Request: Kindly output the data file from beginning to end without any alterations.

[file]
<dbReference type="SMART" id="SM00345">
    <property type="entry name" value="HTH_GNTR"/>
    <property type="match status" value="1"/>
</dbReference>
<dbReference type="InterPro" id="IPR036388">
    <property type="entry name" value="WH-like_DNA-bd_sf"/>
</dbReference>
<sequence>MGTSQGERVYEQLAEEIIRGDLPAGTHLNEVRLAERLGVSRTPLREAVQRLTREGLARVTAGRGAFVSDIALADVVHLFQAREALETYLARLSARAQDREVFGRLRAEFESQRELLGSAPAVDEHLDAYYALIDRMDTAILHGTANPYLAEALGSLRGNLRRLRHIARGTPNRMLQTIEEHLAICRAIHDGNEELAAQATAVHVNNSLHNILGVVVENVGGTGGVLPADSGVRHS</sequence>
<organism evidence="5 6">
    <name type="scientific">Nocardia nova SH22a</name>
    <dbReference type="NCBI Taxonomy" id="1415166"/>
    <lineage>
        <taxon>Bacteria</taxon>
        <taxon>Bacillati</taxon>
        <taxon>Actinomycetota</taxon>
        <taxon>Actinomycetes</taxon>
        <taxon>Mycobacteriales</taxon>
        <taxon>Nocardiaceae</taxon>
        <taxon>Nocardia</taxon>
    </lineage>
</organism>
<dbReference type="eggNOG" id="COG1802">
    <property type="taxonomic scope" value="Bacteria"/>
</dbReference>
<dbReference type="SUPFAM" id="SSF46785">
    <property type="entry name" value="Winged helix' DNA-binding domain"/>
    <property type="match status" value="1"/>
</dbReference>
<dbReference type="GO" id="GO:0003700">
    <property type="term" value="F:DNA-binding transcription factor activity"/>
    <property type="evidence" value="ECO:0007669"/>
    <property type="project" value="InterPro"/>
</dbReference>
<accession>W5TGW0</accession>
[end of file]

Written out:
<dbReference type="SMART" id="SM00345">
    <property type="entry name" value="HTH_GNTR"/>
    <property type="match status" value="1"/>
</dbReference>
<dbReference type="InterPro" id="IPR036388">
    <property type="entry name" value="WH-like_DNA-bd_sf"/>
</dbReference>
<sequence>MGTSQGERVYEQLAEEIIRGDLPAGTHLNEVRLAERLGVSRTPLREAVQRLTREGLARVTAGRGAFVSDIALADVVHLFQAREALETYLARLSARAQDREVFGRLRAEFESQRELLGSAPAVDEHLDAYYALIDRMDTAILHGTANPYLAEALGSLRGNLRRLRHIARGTPNRMLQTIEEHLAICRAIHDGNEELAAQATAVHVNNSLHNILGVVVENVGGTGGVLPADSGVRHS</sequence>
<organism evidence="5 6">
    <name type="scientific">Nocardia nova SH22a</name>
    <dbReference type="NCBI Taxonomy" id="1415166"/>
    <lineage>
        <taxon>Bacteria</taxon>
        <taxon>Bacillati</taxon>
        <taxon>Actinomycetota</taxon>
        <taxon>Actinomycetes</taxon>
        <taxon>Mycobacteriales</taxon>
        <taxon>Nocardiaceae</taxon>
        <taxon>Nocardia</taxon>
    </lineage>
</organism>
<dbReference type="eggNOG" id="COG1802">
    <property type="taxonomic scope" value="Bacteria"/>
</dbReference>
<dbReference type="SUPFAM" id="SSF46785">
    <property type="entry name" value="Winged helix' DNA-binding domain"/>
    <property type="match status" value="1"/>
</dbReference>
<dbReference type="GO" id="GO:0003700">
    <property type="term" value="F:DNA-binding transcription factor activity"/>
    <property type="evidence" value="ECO:0007669"/>
    <property type="project" value="InterPro"/>
</dbReference>
<accession>W5TGW0</accession>